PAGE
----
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World Science Festival 2019

Wiki: World Science Festival “Science As a Full Body Experience: Brian Greene On 2019 World Science Festival — The festival runs from May 22 to June 2 in New York City” by Doris Elin Salazar (May 22, 2019).

Greene: Yeah, it is a really quite broad audience. The goal is to make the programs accessible to someone that’s interested but doesn’t have any background in the subject. But we don’t want the programs to not be sufficiently new and exciting to someone who, perhaps, has more of a background in the subject. And we do that by covering background material, usually through well-produced pieces that we integrate into the program, so that we don’t spend 20 or 30 minutes covering basic material that may not be understandable to the general person who has not encountered the ideas before.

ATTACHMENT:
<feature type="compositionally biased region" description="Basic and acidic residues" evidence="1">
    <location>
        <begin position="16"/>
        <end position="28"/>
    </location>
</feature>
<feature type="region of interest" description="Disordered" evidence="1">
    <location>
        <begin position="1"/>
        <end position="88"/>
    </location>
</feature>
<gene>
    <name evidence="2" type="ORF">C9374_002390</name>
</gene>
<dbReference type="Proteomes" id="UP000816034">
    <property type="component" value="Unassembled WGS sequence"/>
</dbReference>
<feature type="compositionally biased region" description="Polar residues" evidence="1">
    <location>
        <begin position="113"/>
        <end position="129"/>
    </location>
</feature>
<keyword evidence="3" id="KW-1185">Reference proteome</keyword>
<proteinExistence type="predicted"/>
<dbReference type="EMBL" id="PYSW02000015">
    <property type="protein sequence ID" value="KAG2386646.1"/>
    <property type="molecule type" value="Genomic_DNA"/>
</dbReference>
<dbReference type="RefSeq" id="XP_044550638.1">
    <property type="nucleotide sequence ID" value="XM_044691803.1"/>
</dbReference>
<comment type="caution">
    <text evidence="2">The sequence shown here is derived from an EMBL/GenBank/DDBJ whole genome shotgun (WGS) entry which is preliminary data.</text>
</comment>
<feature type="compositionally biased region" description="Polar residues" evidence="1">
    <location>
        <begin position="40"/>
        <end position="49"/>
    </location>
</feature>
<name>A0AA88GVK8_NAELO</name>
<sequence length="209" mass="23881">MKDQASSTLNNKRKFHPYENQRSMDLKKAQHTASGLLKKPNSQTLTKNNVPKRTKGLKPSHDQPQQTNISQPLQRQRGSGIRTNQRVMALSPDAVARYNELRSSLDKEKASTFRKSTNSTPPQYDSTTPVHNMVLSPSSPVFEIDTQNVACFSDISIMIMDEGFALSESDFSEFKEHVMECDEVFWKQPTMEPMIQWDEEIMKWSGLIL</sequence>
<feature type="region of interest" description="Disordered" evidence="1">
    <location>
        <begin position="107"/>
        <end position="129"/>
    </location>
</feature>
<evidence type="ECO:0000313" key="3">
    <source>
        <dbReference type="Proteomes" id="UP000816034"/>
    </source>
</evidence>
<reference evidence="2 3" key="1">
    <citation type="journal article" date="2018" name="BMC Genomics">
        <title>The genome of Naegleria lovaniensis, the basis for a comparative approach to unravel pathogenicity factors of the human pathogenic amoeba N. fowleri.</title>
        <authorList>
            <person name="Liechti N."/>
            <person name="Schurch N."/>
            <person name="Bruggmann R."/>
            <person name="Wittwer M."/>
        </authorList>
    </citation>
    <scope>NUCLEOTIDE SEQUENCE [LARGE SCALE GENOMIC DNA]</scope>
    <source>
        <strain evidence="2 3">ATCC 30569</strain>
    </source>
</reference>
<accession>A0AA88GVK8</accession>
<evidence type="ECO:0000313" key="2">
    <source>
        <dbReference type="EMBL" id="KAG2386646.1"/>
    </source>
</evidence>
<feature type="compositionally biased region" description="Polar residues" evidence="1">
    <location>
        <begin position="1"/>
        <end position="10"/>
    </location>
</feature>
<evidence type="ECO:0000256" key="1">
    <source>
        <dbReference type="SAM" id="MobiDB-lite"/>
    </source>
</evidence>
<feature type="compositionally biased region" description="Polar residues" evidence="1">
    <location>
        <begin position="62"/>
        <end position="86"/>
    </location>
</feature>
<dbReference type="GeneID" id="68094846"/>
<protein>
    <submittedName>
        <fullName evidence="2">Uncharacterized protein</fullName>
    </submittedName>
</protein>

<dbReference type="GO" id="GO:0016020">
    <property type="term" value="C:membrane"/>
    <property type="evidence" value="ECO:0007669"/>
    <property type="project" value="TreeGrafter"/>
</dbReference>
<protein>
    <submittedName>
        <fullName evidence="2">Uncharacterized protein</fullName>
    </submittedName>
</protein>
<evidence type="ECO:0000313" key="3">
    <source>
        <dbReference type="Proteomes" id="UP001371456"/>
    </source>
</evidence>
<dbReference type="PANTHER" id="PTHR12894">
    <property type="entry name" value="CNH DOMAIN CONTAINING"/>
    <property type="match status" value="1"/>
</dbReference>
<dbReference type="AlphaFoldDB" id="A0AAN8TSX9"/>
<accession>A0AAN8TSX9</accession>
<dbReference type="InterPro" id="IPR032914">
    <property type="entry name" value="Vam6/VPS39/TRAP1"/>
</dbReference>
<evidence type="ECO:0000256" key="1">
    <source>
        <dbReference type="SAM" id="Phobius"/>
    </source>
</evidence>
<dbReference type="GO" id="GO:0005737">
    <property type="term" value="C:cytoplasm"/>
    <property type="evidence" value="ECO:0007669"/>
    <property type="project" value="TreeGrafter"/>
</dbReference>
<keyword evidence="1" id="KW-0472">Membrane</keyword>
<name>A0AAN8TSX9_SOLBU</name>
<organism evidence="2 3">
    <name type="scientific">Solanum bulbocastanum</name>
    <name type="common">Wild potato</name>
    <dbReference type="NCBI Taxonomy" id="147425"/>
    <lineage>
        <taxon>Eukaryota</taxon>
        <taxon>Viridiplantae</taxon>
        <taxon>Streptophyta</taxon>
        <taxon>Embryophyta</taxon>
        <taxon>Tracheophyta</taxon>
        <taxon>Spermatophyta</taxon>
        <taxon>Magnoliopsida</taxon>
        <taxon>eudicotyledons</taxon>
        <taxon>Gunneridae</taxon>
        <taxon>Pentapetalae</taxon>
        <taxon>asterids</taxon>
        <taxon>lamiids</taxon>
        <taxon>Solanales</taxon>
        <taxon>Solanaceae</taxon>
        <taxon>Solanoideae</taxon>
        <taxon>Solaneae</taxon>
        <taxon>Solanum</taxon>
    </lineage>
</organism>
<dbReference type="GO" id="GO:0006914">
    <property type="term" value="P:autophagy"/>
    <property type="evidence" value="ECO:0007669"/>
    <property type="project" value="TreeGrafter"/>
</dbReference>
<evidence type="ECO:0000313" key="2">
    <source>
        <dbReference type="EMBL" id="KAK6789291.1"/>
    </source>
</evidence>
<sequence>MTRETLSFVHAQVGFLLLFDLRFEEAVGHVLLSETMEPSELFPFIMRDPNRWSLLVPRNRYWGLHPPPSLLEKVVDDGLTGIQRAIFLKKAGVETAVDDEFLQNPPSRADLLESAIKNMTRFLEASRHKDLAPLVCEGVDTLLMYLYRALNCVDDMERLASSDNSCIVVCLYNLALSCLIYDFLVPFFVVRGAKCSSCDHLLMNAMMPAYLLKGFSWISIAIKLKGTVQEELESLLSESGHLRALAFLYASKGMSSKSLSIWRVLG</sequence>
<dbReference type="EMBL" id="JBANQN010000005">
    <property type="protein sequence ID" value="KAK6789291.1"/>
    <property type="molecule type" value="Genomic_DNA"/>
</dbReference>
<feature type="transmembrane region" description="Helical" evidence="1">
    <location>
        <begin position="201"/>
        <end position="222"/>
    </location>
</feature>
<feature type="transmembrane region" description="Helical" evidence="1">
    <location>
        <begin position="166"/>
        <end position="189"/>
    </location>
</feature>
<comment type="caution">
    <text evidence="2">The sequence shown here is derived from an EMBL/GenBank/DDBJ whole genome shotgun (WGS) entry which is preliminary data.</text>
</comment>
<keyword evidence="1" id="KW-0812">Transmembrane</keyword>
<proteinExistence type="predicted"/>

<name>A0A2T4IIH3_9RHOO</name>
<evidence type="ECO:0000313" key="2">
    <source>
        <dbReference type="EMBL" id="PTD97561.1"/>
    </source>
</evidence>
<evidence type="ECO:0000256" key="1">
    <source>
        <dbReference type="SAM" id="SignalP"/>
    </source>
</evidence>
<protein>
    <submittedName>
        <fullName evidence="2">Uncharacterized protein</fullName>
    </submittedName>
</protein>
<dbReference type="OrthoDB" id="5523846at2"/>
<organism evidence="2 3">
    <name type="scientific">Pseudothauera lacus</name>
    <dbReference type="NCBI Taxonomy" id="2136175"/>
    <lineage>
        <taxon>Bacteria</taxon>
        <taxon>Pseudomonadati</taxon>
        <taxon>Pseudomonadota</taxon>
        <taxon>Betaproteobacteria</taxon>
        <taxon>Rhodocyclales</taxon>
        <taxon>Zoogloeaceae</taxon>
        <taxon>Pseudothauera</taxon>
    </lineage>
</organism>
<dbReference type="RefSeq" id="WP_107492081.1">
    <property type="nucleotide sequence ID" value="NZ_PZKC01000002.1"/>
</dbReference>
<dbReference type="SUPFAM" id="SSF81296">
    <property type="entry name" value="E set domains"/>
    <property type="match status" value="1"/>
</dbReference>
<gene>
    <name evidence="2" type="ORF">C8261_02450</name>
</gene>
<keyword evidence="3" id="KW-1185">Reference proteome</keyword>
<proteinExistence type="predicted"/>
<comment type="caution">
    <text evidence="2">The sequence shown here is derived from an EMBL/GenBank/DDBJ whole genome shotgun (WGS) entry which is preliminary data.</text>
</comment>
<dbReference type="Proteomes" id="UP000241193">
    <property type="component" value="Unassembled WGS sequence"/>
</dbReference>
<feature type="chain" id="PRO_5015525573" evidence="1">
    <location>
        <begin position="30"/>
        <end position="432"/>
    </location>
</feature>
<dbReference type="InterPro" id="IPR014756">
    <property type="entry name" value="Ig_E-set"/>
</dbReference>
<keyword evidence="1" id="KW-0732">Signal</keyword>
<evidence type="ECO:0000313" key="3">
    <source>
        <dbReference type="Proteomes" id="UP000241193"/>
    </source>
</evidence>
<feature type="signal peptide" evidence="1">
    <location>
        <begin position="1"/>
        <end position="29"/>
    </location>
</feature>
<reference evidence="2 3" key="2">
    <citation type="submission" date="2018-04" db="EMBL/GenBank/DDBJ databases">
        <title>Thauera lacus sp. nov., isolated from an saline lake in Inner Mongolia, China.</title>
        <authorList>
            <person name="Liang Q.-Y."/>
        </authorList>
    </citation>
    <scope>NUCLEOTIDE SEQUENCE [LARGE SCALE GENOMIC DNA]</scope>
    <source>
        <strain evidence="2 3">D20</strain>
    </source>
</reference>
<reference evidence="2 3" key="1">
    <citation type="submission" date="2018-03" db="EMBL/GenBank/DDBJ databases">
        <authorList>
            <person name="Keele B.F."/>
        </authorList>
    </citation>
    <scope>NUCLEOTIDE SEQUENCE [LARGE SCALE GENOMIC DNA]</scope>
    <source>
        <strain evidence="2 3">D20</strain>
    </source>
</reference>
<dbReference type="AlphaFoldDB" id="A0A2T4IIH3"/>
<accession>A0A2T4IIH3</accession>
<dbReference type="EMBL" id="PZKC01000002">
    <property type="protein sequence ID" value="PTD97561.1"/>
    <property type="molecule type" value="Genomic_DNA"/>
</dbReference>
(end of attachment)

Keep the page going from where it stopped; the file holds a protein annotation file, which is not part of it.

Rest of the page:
Rather, through the medium of film, in 3 to 5 minutes, you can really grasp the basics of genomics, you know, the very basic ideas of cosmology, of the multiverse. So, these difficult ideas can really be understood at a sufficiently fine level to then understand the conversation that happens on the [stage].

Re the Two Cultures:

Greene: Yeah, I mean, part of the philosophy of the festival from the onset, when Tracy [Day] and I started it, was to not have science be cordoned off on the outskirts of culture, but rather, to create an event that would embrace science as a part of culture. And to do that, science needs to be brought together with music and film and dance and theater in order that we no longer view it as something that’s just done by the folks in the white coats in the ivory tower. … When you encounter science in this different way … they’re not just thinking about it, they’re not just studying for an exam. They are actually embracing it as part of what makes us human. And that’s the reason why we incorporate as much of the performing arts as makes sense in a given festival.

Re communicating science: “engaging with difficult ideas, … a more full-body experience as opposed to just a cerebral experience …”